And it begs the question in some ways when we talk about strengthening, and stretching, and hip opening what are we actually doing? Because if you look closely, and I’ll give you some links in the show notes to support you in this, is when you look really closely we think, and many people in yoga think they are opening their hips so to speak, but they’re doing everything but. They’re moving their pelvis, they’re getting their QL involved, they’re binding up through their psoas, they’re over gripping through the rear part of their pelvic floor, they’re gripping like crazy through their jaw, they’re holding their breath.
So then, what is actually happening? Instead of what we think is happening, which is hip opening, we’re imposing a lot of tension, we’re imposing a lot of strain, and we’re imposing a lot of poor mechanical patterns, which I often refer to as compensatory patterning. It’s really quite a disservice to what is actually possible.
So here’s something that I want you to consider, and I’m going to take you through an exercise where you’re starting in Tadasana, so in standing. And then I want you to start to move into tree pose. And think about what needs to happen to move from Tadasana to tree pose. Said another way, if Tadasana is point A and tree pose is point B, how do you move from point A to point B?
It’s not so much what needs to happen in the final position, it’s what happens on the way to final position. I call that the gap. The gap between A and B. So, when you’re seeing someone in the final position of tree and you notice that their pelvis is skewed, and then you say to them, “Okay, re-square your pelvis.” You’re now actually compensating on top of a compensation.
Because when someone started in Tadasana their pelvis wasn’t skewed. But when they moved into Tadasana the idea was that you want to rotate that leg bone in the hip socket and you want to move that leg bone into flexion in the hip socket. So the foot comes to, like the free foot, comes to the inside of the standing leg. Whether that’s at the shin or the inner thigh.
But so many people, whether it’s through awareness or whether it’s through a lack of function, they are unable to do that and so their pelvis moves instead of their leg bone in their hip socket. So they think they’re moving their leg bone in their hip socket but in fact what they’re doing is they’re moving their pelvis.
The teacher then sees, “Oh look, the pelvis moved in the final position, we better put that pelvis back in the right place.” So then they put the pelvis back in the right place but then the leg falls inward a little bit and it’s like, “Oh, oops. Nope, the leg needs to be more into rotation.” So then there’s an attempt to queue rotation and the pelvis moves again.
And there’s this back and forth, right? And then something might have to be lifted or something happens in the rib cage but all of that is starting to build on tension patterns on top of the fact that they weren’t moving that leg bone in the hip socket to start with.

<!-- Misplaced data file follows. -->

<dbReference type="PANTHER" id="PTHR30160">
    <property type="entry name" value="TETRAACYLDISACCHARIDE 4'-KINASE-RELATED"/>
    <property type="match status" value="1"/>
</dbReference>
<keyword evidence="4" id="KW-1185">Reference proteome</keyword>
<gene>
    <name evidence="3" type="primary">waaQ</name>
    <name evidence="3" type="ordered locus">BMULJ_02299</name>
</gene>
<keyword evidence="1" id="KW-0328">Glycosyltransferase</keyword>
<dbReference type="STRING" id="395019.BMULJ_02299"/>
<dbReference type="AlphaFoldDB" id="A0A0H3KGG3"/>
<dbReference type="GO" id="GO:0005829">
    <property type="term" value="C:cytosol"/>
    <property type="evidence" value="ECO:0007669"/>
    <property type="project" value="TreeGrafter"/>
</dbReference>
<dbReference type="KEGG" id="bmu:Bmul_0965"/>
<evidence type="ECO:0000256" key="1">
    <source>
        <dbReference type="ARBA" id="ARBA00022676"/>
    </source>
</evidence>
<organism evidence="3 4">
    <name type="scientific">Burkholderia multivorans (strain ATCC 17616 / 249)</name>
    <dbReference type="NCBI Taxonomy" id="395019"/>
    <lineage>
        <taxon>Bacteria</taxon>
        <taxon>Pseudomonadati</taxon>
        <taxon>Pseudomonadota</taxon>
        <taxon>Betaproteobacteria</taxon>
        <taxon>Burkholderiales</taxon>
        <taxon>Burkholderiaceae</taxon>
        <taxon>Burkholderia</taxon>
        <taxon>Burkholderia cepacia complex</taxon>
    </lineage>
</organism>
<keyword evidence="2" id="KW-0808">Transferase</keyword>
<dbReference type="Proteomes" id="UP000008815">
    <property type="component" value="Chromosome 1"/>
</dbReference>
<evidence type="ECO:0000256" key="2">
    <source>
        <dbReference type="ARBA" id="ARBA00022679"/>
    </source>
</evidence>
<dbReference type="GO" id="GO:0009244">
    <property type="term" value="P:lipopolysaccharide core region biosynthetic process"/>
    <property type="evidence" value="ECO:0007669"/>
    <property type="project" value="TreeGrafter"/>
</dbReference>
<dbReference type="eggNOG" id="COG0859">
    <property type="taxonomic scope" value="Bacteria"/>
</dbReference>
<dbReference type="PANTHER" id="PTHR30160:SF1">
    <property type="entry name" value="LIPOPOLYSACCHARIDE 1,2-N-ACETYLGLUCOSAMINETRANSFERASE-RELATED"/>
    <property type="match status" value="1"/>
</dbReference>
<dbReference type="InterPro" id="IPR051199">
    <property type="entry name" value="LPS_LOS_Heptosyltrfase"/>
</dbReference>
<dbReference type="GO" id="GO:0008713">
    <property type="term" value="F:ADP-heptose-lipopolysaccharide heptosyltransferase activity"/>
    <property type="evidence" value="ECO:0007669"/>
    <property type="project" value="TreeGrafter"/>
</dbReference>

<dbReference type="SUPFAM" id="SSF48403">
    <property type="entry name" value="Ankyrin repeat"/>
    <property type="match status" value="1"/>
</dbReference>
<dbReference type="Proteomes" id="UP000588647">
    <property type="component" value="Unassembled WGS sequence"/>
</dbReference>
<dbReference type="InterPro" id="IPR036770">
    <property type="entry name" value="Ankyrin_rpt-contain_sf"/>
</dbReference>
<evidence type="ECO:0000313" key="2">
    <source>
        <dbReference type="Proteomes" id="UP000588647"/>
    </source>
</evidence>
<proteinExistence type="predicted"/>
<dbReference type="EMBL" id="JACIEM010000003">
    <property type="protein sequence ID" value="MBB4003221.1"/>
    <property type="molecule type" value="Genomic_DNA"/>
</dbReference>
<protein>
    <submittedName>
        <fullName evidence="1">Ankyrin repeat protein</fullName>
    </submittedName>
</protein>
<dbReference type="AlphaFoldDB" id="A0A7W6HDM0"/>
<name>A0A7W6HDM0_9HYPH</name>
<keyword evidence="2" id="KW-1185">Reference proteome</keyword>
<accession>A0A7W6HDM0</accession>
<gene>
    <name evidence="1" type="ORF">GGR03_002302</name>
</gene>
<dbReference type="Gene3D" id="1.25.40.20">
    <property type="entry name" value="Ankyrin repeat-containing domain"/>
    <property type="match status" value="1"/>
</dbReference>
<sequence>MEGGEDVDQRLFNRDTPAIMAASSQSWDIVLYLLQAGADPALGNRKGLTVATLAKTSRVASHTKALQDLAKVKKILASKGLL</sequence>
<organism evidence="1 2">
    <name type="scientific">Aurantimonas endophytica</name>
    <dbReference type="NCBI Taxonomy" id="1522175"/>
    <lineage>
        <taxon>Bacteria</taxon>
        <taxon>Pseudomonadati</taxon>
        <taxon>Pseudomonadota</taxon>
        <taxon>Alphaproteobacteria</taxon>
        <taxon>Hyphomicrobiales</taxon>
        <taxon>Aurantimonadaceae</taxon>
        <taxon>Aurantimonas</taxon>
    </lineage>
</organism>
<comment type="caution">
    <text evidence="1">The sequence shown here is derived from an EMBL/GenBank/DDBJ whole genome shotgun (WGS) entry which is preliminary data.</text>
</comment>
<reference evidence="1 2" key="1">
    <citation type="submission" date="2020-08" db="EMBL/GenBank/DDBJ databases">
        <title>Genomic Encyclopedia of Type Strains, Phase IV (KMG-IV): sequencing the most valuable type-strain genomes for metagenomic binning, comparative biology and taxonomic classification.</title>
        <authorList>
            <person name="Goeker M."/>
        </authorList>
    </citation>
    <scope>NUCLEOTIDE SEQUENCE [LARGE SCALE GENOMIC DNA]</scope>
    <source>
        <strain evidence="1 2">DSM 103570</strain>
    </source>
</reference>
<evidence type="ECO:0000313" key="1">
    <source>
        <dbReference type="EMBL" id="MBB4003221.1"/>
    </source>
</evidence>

When someone is adjusting after all of that they’re not addressing the actual problem. Which is about, in tree, that leg bone moving in the pelvis. It could also be that bringing the weight over to the standing leg, that stability in the standing leg, that might be lacking a little bit. It could also simply be not a mobility, or even a stability, or a strength issue. It may simply be an awareness issue.
That’s what I find with the teachers who come to my training, it’s not so much that they lack the mobility or they lack the stability or the strength, or even the stamina, it’s that they didn’t know that’s the way they were meant to move. So, simply drawing the awareness to the area and they go, “Oh, this is what I’m supposed to do.” Then it’s like, “Ah, okay, well this is what I now do.” And then they notice all the positive changes that arises from that and things work.
So, the key is here is to, first of all, notice from A to B what the movement is. What is required to move into tree pose from Tadasana? What’s actually meant to happen at the segments, at that joint in order to move from A to B? And then notice as the person moves from A to B, do they compensate? And then if they compensate can you intervene before that compensation?
So, if I bring into the story about the trainings that I lead, when a teacher is there and I say, “Okay, hold on. Back up a little bit, come out of tree. Did you notice first of all that your pelvis moved?” And they’re like, “Yep, my pelvis is no longer in that space.” Okay, so now move only as far as the pelvis doesn’t move.” And then they actually realize, “Oh, okay, that’s what my actual movement is in my hip. Well, no wonder I feel the way that I feel, because I’m not moving nearly as much as I thought I did in through that hip.”
So then they start to work at that area and because they’re now more connected to how they are meant to move and what that movement is they’ve got much more clarity about what their body is doing or not doing. And then they also have better feedback overall internal to external. We’re actually addressing how to improve better movement.
Then they start to notice more ease. Then they start to notice more sustainability. Then they start to notice that as they move into other positions, like warrior 1 or warrior 2 or triangle, they start to move with a lot more consciousness, a lot more fluidity, a lot more connection. Because they are now more aware of how their pelvis and their leg bone are interacting. They can feel that movement in space.